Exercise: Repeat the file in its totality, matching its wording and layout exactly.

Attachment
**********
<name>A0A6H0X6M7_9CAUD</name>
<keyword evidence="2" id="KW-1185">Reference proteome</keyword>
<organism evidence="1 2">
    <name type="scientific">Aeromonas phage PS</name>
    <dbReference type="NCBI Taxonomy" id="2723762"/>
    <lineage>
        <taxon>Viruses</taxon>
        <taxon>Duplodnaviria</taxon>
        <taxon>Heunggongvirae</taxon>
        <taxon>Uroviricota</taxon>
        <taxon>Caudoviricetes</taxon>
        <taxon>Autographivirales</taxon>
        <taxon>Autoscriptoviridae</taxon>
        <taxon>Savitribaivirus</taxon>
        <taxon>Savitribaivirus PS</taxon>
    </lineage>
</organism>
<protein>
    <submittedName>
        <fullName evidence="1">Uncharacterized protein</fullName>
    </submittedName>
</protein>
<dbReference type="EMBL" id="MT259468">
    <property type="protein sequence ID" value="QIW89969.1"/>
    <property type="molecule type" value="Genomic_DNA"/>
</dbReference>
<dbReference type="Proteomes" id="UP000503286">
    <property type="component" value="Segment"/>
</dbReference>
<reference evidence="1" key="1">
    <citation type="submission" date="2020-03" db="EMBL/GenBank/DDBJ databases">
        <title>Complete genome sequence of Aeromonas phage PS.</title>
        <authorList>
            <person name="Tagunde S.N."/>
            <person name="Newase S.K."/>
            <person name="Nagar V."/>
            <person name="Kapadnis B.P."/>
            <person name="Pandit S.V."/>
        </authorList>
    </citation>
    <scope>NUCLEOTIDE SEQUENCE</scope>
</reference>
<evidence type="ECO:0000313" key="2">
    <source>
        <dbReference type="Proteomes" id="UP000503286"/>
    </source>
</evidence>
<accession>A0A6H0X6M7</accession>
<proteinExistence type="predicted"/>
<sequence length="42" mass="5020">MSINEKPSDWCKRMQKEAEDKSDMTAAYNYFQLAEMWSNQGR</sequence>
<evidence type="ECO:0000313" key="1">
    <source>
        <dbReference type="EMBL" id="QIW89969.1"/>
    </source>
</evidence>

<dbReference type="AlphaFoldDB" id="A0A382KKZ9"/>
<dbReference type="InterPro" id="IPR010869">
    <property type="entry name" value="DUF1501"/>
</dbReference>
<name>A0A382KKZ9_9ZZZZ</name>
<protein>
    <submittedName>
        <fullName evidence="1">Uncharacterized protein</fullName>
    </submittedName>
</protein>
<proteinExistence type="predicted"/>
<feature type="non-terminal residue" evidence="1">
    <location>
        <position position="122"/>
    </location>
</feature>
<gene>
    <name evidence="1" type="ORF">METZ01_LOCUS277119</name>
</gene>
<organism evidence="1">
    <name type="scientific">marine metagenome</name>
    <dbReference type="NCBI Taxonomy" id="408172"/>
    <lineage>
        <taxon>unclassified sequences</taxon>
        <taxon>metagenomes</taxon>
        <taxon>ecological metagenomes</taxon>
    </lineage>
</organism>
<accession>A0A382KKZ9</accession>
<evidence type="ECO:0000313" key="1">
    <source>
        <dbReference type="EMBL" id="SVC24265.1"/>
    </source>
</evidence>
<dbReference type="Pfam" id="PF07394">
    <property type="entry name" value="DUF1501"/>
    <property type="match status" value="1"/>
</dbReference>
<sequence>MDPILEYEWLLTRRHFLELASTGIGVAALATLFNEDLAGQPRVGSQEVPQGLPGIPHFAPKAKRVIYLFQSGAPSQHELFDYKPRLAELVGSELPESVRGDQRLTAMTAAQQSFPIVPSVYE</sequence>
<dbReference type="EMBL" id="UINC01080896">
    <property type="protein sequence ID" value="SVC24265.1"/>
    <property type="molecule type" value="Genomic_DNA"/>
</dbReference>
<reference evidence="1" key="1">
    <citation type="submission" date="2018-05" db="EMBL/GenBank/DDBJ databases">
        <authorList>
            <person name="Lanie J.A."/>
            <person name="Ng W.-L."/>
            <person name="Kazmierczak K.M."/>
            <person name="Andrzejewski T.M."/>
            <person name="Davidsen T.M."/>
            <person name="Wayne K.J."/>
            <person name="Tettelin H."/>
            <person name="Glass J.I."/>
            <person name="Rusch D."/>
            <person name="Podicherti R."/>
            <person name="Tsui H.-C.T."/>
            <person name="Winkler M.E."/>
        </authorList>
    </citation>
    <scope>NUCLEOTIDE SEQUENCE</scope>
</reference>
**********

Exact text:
<name>A0A6H0X6M7_9CAUD</name>
<keyword evidence="2" id="KW-1185">Reference proteome</keyword>
<organism evidence="1 2">
    <name type="scientific">Aeromonas phage PS</name>
    <dbReference type="NCBI Taxonomy" id="2723762"/>
    <lineage>
        <taxon>Viruses</taxon>
        <taxon>Duplodnaviria</taxon>
        <taxon>Heunggongvirae</taxon>
        <taxon>Uroviricota</taxon>
        <taxon>Caudoviricetes</taxon>
        <taxon>Autographivirales</taxon>
        <taxon>Autoscriptoviridae</taxon>
        <taxon>Savitribaivirus</taxon>
        <taxon>Savitribaivirus PS</taxon>
    </lineage>
</organism>
<protein>
    <submittedName>
        <fullName evidence="1">Uncharacterized protein</fullName>
    </submittedName>
</protein>
<dbReference type="EMBL" id="MT259468">
    <property type="protein sequence ID" value="QIW89969.1"/>
    <property type="molecule type" value="Genomic_DNA"/>
</dbReference>
<dbReference type="Proteomes" id="UP000503286">
    <property type="component" value="Segment"/>
</dbReference>
<reference evidence="1" key="1">
    <citation type="submission" date="2020-03" db="EMBL/GenBank/DDBJ databases">
        <title>Complete genome sequence of Aeromonas phage PS.</title>
        <authorList>
            <person name="Tagunde S.N."/>
            <person name="Newase S.K."/>
            <person name="Nagar V."/>
            <person name="Kapadnis B.P."/>
            <person name="Pandit S.V."/>
        </authorList>
    </citation>
    <scope>NUCLEOTIDE SEQUENCE</scope>
</reference>
<evidence type="ECO:0000313" key="2">
    <source>
        <dbReference type="Proteomes" id="UP000503286"/>
    </source>
</evidence>
<accession>A0A6H0X6M7</accession>
<proteinExistence type="predicted"/>
<sequence length="42" mass="5020">MSINEKPSDWCKRMQKEAEDKSDMTAAYNYFQLAEMWSNQGR</sequence>
<evidence type="ECO:0000313" key="1">
    <source>
        <dbReference type="EMBL" id="QIW89969.1"/>
    </source>
</evidence>

<dbReference type="AlphaFoldDB" id="A0A382KKZ9"/>
<dbReference type="InterPro" id="IPR010869">
    <property type="entry name" value="DUF1501"/>
</dbReference>
<name>A0A382KKZ9_9ZZZZ</name>
<protein>
    <submittedName>
        <fullName evidence="1">Uncharacterized protein</fullName>
    </submittedName>
</protein>
<proteinExistence type="predicted"/>
<feature type="non-terminal residue" evidence="1">
    <location>
        <position position="122"/>
    </location>
</feature>
<gene>
    <name evidence="1" type="ORF">METZ01_LOCUS277119</name>
</gene>
<organism evidence="1">
    <name type="scientific">marine metagenome</name>
    <dbReference type="NCBI Taxonomy" id="408172"/>
    <lineage>
        <taxon>unclassified sequences</taxon>
        <taxon>metagenomes</taxon>
        <taxon>ecological metagenomes</taxon>
    </lineage>
</organism>
<accession>A0A382KKZ9</accession>
<evidence type="ECO:0000313" key="1">
    <source>
        <dbReference type="EMBL" id="SVC24265.1"/>
    </source>
</evidence>
<dbReference type="Pfam" id="PF07394">
    <property type="entry name" value="DUF1501"/>
    <property type="match status" value="1"/>
</dbReference>
<sequence>MDPILEYEWLLTRRHFLELASTGIGVAALATLFNEDLAGQPRVGSQEVPQGLPGIPHFAPKAKRVIYLFQSGAPSQHELFDYKPRLAELVGSELPESVRGDQRLTAMTAAQQSFPIVPSVYE</sequence>
<dbReference type="EMBL" id="UINC01080896">
    <property type="protein sequence ID" value="SVC24265.1"/>
    <property type="molecule type" value="Genomic_DNA"/>
</dbReference>
<reference evidence="1" key="1">
    <citation type="submission" date="2018-05" db="EMBL/GenBank/DDBJ databases">
        <authorList>
            <person name="Lanie J.A."/>
            <person name="Ng W.-L."/>
            <person name="Kazmierczak K.M."/>
            <person name="Andrzejewski T.M."/>
            <person name="Davidsen T.M."/>
            <person name="Wayne K.J."/>
            <person name="Tettelin H."/>
            <person name="Glass J.I."/>
            <person name="Rusch D."/>
            <person name="Podicherti R."/>
            <person name="Tsui H.-C.T."/>
            <person name="Winkler M.E."/>
        </authorList>
    </citation>
    <scope>NUCLEOTIDE SEQUENCE</scope>
</reference>